Join us this Saturday evening as we travel around the world for the exotic turquoise stone, mined across the globe from Sleeping Beauty and Kingman in the USA along with sources from China and Mexico.
Turquoise is highly valued for its combination of ancient heritage and unforgettable colour, which can range from dull and grass-greens to a bright, medium-toned, sky blue. The traditional source for the top colour of turquoise is the Nishapur district of Iran (formerly known as Persia). Commonly turquoise of this colour is referred to as 'Persian blue', whether or not it was actually mined in Iran.
Sleeping Beauty turquoise is known for its robin's egg blue hues, whilst Kingman is known for its deep blue with matrix and lines. Mexican turquoise features more of a softer lake blue/green hue, and it is common to find some visible matrix, and even small spots of pyrite in some of the pieces.
Below we've put together a fascinating fact file about this gorgeous stone (pay attention – there will be a test later!)
- Turquoise is the oldest of December's birthstones, and also marks the 11th wedding anniversary
- Possibly the most famous turquoise can be seen in the inlay of Egyptian King Tutankhamen's funeral mask
- Turquoise tiles decorate the facade of the Dome of the Rock in Jerusalem and the portal of the St. Petersburg mosque
HISTORY & FOLKLORE
One of the world's most ancient gems, archaeological excavations revealed that the rulers of ancient Egypt adorned themselves with turquoise jewellery, and Chinese artisans were carving it more than 3000 years ago. It was also a ceremonial gem for Native American tribes in the southwestern US, who believed that turquoise attached to a bow or firearm increased a hunter's or warrior's accuracy.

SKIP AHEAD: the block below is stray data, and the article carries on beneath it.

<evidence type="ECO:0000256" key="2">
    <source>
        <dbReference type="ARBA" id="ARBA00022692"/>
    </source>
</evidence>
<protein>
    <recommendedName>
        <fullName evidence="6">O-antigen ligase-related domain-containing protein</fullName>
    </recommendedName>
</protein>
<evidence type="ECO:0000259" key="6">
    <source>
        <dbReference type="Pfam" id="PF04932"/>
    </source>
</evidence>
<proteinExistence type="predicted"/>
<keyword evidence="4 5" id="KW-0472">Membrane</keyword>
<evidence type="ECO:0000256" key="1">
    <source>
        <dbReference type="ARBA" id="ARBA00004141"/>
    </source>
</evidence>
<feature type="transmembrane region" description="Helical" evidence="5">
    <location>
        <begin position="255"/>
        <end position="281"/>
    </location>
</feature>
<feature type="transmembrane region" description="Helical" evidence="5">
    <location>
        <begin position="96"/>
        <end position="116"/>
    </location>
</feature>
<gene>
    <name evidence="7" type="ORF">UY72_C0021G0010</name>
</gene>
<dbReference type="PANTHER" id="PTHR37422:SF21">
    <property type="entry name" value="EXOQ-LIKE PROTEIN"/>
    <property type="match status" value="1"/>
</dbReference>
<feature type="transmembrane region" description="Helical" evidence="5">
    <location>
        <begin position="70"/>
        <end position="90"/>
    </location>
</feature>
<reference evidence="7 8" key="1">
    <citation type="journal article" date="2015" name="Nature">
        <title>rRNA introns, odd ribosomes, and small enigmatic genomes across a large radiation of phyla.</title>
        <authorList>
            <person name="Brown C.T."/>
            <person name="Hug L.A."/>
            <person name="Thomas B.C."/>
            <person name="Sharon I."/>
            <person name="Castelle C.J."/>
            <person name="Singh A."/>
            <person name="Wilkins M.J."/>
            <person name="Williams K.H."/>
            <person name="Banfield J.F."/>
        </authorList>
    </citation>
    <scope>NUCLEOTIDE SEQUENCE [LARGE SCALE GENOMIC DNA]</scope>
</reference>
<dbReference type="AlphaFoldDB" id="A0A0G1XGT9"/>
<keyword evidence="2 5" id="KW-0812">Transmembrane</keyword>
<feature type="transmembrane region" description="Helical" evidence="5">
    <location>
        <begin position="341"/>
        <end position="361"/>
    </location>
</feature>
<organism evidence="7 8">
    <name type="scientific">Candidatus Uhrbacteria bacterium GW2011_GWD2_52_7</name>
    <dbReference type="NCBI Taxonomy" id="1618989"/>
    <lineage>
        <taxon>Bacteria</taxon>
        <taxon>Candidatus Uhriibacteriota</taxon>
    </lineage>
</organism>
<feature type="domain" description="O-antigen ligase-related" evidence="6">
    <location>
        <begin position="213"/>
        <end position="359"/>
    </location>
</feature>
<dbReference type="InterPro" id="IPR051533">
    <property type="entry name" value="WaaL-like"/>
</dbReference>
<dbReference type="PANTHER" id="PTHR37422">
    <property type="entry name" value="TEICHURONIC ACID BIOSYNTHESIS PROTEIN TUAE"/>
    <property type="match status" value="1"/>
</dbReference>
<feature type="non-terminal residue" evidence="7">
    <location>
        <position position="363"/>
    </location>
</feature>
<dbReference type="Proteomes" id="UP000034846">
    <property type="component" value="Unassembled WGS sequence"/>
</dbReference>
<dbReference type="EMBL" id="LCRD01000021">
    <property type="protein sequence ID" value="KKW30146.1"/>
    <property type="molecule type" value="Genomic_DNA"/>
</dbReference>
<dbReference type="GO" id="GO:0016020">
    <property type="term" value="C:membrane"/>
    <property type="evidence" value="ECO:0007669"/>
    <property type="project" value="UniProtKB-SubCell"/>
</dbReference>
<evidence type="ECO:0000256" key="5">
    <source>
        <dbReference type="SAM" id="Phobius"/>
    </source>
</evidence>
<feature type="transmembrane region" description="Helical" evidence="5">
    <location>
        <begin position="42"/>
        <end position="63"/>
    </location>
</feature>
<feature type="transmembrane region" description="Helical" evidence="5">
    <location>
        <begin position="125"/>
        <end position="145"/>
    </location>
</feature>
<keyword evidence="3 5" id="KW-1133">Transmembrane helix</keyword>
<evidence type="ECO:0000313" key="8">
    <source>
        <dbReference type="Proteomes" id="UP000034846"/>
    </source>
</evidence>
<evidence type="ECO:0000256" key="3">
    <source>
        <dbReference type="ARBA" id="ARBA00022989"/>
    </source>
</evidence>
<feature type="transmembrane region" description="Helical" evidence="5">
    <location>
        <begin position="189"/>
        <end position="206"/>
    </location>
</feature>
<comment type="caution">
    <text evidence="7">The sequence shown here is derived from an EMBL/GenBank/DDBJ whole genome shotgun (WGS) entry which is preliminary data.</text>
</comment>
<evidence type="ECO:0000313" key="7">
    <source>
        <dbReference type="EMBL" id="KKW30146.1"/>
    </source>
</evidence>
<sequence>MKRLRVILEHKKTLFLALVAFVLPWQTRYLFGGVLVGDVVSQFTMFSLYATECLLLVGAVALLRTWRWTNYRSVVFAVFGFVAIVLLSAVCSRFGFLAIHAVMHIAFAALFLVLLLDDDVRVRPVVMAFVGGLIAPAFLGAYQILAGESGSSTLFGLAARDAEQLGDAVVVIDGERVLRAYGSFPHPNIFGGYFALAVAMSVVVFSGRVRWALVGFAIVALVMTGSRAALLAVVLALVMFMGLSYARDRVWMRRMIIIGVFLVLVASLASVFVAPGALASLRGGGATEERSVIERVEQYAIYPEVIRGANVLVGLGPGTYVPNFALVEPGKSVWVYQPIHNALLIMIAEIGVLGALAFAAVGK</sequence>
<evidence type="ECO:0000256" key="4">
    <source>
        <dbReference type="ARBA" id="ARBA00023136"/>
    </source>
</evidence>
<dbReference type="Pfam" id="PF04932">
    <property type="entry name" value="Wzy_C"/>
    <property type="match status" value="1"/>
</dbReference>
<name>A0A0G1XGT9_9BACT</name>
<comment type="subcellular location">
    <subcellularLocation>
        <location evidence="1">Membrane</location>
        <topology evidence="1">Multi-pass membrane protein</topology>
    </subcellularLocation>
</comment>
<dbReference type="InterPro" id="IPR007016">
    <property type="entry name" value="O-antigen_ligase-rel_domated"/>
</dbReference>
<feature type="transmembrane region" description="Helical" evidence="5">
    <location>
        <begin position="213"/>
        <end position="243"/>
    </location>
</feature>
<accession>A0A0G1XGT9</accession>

Dating back as far as 4000 BC, turquoise buried in Ancient Egyptian tombs is among the world's oldest jewellery. The Ancient Egyptians called turquoise 'mefkat', which also means 'joy' and 'delight'.
The national gem of Tibet, turquoise has long represented health, good fortune, and protection from evil. The gem's name, which originated in the thirteenth century, comes from the French expression 'pierre tourques', meaning 'Turkish stone', alluding to the fact that the material probably first arrived in Europe from Turkish sources.
THE SCIENCE BIT
Turquoise deposits usually form in iron-rich limonite or sandstone. Limonite creates dark brown markings in turquoise, while sandstone creates tan markings. These markings are remnants of the host rock within the turquoise, and can resemble splotches or veins, which are known as matrix.
And now for the test…. pens at the ready…
Don't worry – just kidding! But do tune in this Saturday 23rd August at 8pm to learn more about the amazing places this mystical gemstone is found, and to find out more about our collection of turquoise jewellery from the experts themselves.